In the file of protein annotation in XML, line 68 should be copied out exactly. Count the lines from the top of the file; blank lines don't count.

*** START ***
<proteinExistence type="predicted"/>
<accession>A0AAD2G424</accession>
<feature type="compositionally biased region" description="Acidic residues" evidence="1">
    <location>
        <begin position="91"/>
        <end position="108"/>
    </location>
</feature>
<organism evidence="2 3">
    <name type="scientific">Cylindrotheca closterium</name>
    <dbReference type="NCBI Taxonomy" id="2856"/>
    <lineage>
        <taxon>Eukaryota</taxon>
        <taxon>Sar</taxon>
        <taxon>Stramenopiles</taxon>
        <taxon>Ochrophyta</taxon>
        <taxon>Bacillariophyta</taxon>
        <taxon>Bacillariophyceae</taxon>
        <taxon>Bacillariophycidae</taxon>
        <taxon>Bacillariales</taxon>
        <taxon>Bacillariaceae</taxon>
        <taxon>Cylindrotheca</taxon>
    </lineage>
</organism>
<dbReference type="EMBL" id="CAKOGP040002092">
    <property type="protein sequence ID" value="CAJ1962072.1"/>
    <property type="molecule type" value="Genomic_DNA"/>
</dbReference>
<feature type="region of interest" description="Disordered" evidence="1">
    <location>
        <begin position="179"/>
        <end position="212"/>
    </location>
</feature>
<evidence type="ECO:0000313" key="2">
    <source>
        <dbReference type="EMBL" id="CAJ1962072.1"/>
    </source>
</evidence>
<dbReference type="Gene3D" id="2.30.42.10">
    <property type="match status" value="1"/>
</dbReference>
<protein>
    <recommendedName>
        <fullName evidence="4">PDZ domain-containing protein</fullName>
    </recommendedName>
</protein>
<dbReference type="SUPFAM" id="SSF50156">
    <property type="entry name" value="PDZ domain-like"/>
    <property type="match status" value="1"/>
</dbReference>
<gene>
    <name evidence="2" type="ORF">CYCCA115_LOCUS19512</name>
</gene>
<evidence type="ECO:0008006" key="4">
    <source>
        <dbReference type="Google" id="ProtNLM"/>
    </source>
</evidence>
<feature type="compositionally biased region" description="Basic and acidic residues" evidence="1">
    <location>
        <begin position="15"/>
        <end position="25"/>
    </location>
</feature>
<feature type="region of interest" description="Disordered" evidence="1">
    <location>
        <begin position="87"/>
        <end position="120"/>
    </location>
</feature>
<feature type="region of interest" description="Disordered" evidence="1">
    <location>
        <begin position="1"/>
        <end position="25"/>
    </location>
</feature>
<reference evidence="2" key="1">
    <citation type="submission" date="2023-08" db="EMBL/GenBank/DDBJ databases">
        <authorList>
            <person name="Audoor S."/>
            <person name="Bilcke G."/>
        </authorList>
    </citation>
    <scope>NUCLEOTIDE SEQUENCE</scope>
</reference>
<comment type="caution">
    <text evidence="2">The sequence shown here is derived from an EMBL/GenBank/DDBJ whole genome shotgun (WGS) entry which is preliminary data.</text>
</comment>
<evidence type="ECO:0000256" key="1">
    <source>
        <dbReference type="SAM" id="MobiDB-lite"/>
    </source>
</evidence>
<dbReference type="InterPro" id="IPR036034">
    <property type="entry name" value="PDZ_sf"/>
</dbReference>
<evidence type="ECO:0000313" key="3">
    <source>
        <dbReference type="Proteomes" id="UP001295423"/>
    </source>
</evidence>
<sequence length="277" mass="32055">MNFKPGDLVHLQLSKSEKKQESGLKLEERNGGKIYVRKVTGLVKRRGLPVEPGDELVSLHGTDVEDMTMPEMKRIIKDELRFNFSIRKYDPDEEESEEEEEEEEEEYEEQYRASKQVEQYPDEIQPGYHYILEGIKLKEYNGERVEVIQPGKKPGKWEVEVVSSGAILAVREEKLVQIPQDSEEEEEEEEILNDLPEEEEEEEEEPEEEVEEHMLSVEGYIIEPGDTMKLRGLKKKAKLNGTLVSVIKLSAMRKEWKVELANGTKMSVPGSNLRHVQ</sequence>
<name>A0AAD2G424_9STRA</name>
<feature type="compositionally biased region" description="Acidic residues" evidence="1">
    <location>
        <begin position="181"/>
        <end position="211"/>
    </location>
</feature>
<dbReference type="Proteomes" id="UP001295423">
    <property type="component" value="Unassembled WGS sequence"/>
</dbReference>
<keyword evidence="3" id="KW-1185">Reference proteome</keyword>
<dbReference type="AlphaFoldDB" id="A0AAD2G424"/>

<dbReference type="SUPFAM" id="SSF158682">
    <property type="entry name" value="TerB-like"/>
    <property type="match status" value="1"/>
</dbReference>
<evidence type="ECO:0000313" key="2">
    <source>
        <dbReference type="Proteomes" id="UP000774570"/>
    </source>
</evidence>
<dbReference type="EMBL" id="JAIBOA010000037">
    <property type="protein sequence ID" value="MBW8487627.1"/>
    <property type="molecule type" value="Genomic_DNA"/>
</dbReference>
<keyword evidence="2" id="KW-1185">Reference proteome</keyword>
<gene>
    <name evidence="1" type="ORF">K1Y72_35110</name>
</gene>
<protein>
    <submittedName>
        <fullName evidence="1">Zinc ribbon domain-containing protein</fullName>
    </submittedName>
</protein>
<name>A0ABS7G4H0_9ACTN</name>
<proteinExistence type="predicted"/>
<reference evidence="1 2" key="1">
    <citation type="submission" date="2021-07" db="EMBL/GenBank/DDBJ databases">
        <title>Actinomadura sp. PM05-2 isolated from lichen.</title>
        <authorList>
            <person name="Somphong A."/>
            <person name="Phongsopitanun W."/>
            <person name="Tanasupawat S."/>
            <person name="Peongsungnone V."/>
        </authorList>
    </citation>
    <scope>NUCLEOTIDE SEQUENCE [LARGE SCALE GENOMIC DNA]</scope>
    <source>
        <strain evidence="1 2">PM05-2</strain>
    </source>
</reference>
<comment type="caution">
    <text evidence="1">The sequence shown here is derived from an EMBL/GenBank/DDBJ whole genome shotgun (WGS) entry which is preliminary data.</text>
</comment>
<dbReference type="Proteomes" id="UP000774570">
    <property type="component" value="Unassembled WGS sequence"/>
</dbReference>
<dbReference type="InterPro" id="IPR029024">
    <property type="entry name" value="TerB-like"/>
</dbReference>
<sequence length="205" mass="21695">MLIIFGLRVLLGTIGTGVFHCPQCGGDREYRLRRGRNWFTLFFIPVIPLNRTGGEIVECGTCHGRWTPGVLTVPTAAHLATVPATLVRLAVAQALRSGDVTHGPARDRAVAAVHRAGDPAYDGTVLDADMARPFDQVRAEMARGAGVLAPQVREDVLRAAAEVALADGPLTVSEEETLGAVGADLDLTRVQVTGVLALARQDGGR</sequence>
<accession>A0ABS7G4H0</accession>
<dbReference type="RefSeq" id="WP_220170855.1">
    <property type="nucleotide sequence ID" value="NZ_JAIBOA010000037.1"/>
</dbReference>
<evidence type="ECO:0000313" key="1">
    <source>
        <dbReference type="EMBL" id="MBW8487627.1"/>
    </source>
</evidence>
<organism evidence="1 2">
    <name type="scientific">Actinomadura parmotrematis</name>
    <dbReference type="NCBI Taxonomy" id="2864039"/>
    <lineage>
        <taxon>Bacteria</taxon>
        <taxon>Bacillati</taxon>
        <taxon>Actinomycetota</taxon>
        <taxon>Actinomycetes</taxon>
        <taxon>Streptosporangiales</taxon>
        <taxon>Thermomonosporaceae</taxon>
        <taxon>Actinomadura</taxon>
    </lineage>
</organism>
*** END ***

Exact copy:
        <begin position="87"/>